One certainty in the golf long game is that you cannot consistently hit a golf ball without a good, consistent backswing. But the recent increase in distance in accuracy, while often being attributed to better golf equipment, perhaps more credit should be given to the greater efficiency that professional golfers have with their backswing technique.

The old way, which began to change about 60 years ago, involved rolling the wrists and having an open club face at the top. The difficulty came as the club head approached to the ball, because the club face in order to get into the necessary square position at contact had to be manipulated to get there. Since professionals work on their games so much, usually their expert timing got the discount golf clubs into position. But there was quite a lot of margin for error.

Today the thought process is to keep the club face as closed as possible throughout the entire backswing without ever having to manipulate the club face back into the square position. To do that requires a few swing keys that the golfer might find unfamiliar and may seem somewhat uncomfortable, but if they can be mastered should provide a better, more consistent ball contact. This will result, of course, in increased distance and greater accuracy.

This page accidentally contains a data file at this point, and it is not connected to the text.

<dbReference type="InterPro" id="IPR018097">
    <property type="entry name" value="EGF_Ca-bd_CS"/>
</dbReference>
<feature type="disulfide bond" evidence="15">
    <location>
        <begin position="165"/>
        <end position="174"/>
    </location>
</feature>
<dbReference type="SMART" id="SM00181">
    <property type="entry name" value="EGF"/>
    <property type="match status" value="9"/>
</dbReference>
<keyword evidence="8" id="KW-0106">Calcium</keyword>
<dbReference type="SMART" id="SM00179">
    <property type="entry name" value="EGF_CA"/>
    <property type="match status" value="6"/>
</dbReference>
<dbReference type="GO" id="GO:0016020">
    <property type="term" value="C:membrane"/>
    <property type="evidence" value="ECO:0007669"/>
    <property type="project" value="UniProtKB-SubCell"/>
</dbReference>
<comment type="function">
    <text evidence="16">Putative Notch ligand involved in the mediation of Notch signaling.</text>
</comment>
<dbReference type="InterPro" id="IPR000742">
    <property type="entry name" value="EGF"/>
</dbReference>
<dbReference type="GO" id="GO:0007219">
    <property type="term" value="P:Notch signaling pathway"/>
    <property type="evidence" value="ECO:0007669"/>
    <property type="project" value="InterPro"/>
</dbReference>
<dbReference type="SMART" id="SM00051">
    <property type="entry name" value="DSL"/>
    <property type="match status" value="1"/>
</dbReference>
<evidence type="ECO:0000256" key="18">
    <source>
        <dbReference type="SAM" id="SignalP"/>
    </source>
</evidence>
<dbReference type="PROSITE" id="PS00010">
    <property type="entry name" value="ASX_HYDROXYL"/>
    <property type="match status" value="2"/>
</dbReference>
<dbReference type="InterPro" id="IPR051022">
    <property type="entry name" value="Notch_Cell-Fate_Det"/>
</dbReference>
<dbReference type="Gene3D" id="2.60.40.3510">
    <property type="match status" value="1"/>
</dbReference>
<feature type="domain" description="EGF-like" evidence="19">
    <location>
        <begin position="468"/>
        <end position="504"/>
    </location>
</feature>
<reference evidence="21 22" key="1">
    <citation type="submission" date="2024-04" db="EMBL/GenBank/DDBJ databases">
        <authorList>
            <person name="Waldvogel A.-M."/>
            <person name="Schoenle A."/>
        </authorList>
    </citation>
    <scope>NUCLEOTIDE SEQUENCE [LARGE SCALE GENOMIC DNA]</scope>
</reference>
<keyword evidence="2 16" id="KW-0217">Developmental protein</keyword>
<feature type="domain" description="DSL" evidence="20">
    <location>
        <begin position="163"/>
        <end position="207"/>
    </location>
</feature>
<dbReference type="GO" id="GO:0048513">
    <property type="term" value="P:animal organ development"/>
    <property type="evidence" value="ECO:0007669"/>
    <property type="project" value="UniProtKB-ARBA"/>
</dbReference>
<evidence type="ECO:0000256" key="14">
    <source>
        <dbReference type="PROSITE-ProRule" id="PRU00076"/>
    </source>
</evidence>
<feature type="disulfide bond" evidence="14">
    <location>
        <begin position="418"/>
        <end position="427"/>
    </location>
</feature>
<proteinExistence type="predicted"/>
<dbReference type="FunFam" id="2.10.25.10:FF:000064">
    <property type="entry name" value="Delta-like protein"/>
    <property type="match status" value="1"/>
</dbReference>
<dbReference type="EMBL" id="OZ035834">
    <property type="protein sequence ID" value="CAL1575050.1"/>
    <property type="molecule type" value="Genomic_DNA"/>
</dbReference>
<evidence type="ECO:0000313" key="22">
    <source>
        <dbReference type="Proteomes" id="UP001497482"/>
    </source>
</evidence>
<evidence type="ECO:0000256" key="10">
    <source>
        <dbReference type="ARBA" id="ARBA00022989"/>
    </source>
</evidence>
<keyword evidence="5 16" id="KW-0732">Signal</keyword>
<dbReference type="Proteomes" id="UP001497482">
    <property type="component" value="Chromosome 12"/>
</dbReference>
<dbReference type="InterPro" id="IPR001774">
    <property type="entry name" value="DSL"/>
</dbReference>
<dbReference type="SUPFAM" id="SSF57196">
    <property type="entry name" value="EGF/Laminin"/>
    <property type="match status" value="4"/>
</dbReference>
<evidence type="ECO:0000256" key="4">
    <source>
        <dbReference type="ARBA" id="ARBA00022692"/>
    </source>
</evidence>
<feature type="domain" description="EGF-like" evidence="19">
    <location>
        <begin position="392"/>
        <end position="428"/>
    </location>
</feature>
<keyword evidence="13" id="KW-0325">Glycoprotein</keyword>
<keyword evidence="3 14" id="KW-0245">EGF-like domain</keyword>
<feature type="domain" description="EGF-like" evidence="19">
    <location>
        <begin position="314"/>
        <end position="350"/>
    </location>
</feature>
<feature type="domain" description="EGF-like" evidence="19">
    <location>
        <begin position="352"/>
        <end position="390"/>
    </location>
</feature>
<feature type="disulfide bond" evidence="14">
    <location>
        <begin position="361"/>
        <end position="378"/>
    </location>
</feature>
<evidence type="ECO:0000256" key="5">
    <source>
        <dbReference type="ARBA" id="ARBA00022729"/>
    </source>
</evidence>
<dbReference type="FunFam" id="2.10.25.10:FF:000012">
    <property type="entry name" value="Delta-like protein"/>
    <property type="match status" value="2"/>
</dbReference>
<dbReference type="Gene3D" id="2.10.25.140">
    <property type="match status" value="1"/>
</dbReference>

The first step in the backswing should always involve a trigger mechanism. Many golfers use the forward press to transition you from a stationary position to smoothly transitioning you into the backswing with discount golf clubs. The forward press is a very small forward movement of the hands prior to the take back. Different golfers have different trigger mechanisms; the point is if you are to have a good backswing you need one.

The next point is a key, and that is the position of the hands when taking the club back, or the backward wrist break. Instead of lifting the discount golf clubs and rolling the wrists as you take the club back, try this approach. Bring the back of your right hand straight back as if it were going to lie against the back of your right wrist, if it could bend that far. The right hand should remain at right angle and perpendicular to the ground. Turn and allow the arms to bring the club into full backswing position.

Don't concern yourself with how far you bring the club back. Just extend back as far as you can without losing balance or causing you to stretch too far. As you bring the club down and the club face comes into the ball, there will be no manipulation necessary to get the club face where it needs to be.

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